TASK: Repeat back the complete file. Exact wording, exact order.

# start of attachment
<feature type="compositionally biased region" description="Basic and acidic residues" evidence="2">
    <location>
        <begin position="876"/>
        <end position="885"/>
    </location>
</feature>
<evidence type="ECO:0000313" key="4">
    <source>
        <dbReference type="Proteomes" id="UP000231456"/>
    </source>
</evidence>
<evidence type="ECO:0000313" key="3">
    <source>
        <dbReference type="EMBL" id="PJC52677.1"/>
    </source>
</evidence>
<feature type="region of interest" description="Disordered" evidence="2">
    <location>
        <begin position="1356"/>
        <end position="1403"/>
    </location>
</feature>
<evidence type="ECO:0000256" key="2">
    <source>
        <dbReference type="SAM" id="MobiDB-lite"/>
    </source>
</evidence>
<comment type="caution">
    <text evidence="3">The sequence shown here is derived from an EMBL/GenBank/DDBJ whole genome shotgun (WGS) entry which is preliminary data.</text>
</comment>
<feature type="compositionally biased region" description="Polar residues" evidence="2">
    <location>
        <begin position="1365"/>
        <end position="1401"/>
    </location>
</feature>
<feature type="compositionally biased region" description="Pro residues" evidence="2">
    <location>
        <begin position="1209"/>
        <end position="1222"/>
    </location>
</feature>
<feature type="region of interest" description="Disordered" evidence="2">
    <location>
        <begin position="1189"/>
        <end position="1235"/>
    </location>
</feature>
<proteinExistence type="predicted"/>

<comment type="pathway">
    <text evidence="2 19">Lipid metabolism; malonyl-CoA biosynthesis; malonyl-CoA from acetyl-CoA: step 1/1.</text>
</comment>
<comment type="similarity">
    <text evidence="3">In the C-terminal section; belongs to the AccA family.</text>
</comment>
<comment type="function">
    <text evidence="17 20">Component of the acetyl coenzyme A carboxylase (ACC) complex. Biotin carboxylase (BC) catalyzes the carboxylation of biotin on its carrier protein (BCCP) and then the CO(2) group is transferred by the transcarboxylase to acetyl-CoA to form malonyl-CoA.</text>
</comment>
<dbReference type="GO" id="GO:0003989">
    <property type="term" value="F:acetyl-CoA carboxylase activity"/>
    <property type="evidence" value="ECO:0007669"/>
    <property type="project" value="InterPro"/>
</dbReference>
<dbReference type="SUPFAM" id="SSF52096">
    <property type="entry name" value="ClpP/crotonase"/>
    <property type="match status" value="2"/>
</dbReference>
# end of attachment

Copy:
<feature type="compositionally biased region" description="Basic and acidic residues" evidence="2">
    <location>
        <begin position="876"/>
        <end position="885"/>
    </location>
</feature>
<evidence type="ECO:0000313" key="4">
    <source>
        <dbReference type="Proteomes" id="UP000231456"/>
    </source>
</evidence>
<evidence type="ECO:0000313" key="3">
    <source>
        <dbReference type="EMBL" id="PJC52677.1"/>
    </source>
</evidence>
<feature type="region of interest" description="Disordered" evidence="2">
    <location>
        <begin position="1356"/>
        <end position="1403"/>
    </location>
</feature>
<evidence type="ECO:0000256" key="2">
    <source>
        <dbReference type="SAM" id="MobiDB-lite"/>
    </source>
</evidence>
<comment type="caution">
    <text evidence="3">The sequence shown here is derived from an EMBL/GenBank/DDBJ whole genome shotgun (WGS) entry which is preliminary data.</text>
</comment>
<feature type="compositionally biased region" description="Polar residues" evidence="2">
    <location>
        <begin position="1365"/>
        <end position="1401"/>
    </location>
</feature>
<feature type="compositionally biased region" description="Pro residues" evidence="2">
    <location>
        <begin position="1209"/>
        <end position="1222"/>
    </location>
</feature>
<feature type="region of interest" description="Disordered" evidence="2">
    <location>
        <begin position="1189"/>
        <end position="1235"/>
    </location>
</feature>
<proteinExistence type="predicted"/>

<comment type="pathway">
    <text evidence="2 19">Lipid metabolism; malonyl-CoA biosynthesis; malonyl-CoA from acetyl-CoA: step 1/1.</text>
</comment>
<comment type="similarity">
    <text evidence="3">In the C-terminal section; belongs to the AccA family.</text>
</comment>
<comment type="function">
    <text evidence="17 20">Component of the acetyl coenzyme A carboxylase (ACC) complex. Biotin carboxylase (BC) catalyzes the carboxylation of biotin on its carrier protein (BCCP) and then the CO(2) group is transferred by the transcarboxylase to acetyl-CoA to form malonyl-CoA.</text>
</comment>
<dbReference type="GO" id="GO:0003989">
    <property type="term" value="F:acetyl-CoA carboxylase activity"/>
    <property type="evidence" value="ECO:0007669"/>
    <property type="project" value="InterPro"/>
</dbReference>
<dbReference type="SUPFAM" id="SSF52096">
    <property type="entry name" value="ClpP/crotonase"/>
    <property type="match status" value="2"/>
</dbReference>